Senior Prom, waiting for my date who was late to pick me up.
Perhaps that's why I look so severe...
My senior picture
When I told people that I was going to Austin College, I generally encountered the following dialogue:
Them: "Oh! You're going to love University of Texas!"
Me: "No- not UT, Austin College."
Them: (with a slightly pitying, but reassuring expression) "Oh. Austin Community College is a good school too. I'm sure you'll get into UT next year."
Me: "No- not ACC. Austin College. It's a small, private, liberal arts school about and hour north of Dallas."
Being a small institution (it was, in fact, smaller than my high school) people hadn't always heard of it, despite it's excellent reputation. I'm glad to say that in the years since then, AC has continued to raise it's profile and it is much better known- and still well regarded!
I've always taken pride in saying that I went to college at AC. I got an excellent education there and made some wonderful friends. It was absolutely the right place for me to get my degree (a B.A. in Psychology).
Now that I live in England, however, I find myself once again stumbling when I tell people where I got my higher education. I'm sure you're aware that the educational systems are fairly different in the US and the UK.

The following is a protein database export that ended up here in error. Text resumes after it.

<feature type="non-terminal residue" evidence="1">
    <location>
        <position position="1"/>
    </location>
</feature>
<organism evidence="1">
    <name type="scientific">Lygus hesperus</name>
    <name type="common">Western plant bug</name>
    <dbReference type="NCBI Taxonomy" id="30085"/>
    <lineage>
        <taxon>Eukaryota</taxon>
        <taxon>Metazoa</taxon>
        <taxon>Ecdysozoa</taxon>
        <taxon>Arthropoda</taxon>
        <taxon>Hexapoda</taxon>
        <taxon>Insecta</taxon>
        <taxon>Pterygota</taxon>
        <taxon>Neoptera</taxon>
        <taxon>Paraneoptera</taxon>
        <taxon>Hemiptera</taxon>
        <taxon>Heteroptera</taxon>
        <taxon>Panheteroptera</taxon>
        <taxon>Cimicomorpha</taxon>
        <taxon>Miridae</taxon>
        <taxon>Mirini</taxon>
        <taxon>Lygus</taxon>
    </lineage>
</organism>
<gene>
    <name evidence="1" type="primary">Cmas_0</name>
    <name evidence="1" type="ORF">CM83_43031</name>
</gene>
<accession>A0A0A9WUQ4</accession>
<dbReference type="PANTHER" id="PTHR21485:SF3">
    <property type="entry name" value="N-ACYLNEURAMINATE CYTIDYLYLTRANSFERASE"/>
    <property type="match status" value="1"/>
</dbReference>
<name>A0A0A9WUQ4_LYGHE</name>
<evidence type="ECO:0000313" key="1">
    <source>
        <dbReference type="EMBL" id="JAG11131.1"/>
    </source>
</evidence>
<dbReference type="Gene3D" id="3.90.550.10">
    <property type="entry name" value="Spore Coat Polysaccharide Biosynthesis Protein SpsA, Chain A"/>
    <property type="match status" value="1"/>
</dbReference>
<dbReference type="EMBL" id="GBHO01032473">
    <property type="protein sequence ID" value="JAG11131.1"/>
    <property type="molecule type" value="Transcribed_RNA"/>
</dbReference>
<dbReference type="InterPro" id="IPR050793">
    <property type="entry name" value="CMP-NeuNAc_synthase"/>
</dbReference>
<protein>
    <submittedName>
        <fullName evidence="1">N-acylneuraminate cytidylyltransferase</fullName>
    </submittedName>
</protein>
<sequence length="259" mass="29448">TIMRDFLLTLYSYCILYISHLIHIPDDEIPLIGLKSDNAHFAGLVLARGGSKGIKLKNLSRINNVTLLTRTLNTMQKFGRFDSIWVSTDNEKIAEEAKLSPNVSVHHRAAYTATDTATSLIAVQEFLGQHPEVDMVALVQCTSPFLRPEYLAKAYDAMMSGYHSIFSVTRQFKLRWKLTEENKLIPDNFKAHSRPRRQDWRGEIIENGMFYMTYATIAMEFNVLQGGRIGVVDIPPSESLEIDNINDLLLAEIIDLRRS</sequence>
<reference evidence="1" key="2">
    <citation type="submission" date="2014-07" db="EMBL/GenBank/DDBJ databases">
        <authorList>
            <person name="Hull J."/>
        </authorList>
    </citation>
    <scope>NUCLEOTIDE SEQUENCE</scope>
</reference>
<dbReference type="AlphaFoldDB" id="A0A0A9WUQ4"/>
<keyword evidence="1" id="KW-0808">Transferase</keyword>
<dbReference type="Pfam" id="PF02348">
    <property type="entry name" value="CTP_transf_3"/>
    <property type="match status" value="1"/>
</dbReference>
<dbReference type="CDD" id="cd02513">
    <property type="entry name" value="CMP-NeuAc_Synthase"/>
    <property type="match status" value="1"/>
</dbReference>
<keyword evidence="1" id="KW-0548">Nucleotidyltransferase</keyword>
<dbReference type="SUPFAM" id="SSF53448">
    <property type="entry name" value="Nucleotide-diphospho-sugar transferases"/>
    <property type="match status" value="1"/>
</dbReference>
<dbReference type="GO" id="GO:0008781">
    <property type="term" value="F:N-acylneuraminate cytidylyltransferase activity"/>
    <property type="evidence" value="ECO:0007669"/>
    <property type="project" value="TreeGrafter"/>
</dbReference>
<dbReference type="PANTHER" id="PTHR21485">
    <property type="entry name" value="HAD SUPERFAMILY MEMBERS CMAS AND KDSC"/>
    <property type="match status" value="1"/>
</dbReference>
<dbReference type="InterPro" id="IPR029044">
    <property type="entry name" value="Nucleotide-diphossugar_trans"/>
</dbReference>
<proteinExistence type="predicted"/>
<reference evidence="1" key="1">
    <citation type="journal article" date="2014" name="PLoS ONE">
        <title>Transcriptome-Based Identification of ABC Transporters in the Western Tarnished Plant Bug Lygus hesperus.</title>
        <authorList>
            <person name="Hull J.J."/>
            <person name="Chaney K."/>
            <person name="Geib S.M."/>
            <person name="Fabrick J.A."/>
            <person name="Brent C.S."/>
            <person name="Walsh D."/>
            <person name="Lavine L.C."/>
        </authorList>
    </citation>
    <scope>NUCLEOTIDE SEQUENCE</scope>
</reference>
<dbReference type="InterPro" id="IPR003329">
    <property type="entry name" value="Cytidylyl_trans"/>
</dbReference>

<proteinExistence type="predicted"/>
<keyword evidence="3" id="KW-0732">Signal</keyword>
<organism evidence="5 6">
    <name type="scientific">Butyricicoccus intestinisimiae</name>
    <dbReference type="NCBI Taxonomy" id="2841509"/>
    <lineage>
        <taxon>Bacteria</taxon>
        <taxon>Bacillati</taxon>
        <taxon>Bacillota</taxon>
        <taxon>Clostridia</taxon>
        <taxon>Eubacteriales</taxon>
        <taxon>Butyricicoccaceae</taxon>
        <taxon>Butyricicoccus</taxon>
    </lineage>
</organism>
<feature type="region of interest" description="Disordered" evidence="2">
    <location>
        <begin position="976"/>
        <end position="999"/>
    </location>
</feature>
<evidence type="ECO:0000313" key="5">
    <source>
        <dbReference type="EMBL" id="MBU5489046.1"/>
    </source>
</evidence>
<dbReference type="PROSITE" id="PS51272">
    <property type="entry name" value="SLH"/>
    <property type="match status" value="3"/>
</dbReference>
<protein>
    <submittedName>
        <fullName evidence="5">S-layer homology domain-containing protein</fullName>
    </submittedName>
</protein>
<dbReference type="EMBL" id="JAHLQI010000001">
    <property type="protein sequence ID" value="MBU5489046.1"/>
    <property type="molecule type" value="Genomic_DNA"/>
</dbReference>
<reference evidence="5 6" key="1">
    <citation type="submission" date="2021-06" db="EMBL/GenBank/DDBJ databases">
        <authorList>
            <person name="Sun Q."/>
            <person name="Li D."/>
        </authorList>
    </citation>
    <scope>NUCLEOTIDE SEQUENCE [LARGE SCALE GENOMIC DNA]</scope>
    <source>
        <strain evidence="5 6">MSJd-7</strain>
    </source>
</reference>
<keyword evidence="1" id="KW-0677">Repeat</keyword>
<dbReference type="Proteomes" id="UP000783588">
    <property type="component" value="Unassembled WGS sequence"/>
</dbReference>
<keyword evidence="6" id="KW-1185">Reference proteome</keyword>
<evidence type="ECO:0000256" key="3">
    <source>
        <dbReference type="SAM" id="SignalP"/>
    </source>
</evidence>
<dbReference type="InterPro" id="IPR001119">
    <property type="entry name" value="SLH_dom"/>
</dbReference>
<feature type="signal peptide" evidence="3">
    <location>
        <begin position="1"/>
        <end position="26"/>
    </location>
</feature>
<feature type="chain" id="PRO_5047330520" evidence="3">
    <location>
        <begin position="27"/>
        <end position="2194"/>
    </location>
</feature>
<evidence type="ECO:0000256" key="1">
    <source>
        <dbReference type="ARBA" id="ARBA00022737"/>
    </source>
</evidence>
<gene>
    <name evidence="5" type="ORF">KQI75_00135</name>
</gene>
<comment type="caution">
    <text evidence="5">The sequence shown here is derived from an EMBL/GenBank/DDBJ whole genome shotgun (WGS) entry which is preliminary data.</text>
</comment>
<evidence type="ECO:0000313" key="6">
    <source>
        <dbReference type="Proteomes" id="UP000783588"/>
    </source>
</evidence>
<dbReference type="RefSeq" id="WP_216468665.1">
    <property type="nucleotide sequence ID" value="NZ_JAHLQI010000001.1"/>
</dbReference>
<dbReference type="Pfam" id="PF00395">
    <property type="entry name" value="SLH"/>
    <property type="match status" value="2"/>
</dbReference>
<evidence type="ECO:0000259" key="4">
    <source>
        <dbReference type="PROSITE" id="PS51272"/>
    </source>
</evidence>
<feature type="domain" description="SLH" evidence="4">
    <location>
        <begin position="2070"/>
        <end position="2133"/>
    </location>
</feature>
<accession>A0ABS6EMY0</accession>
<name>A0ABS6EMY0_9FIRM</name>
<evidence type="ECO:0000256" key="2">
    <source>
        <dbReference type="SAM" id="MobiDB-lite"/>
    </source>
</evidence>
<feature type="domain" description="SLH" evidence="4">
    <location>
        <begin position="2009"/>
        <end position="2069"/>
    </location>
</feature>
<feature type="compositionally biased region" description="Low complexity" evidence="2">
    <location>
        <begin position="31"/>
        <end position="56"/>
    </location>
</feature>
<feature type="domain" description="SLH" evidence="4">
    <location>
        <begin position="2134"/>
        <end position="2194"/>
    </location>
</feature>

Did you know that students in the UK don't graduate until they leave university? There's no ceremony for completing A levels or anything. So there's no real equivalent to high school graduation. Weird.
Here, it's generally referred to as going to University or "uni", rather than college. College is something different all together. College here is generally for 16-18 year olds, though they do adult education as well. You can do your A levels at a college. Though, you could also do your A levels at the school you went to before if they have a Sixth Form. It's all very confusing and there's not really an equivalent in America. It's partly junior college, partly vocational school, partly other stuff... sort of.
Suffice it to say that college is not on the same level as university. So, conversationally, I generally say something like "When I was in college..." or "I studied psychology in college."
But should I be saying "When I was at university..." to make sure people know what I mean?
Or do they understand that I mean American college and not British college?
Oh, also... don't call university "school". As in "When do you go back to school?"
Your niece will look at your very strangely and be confused as to why you would call university school.
Apparently school is only for those under 16. Duh.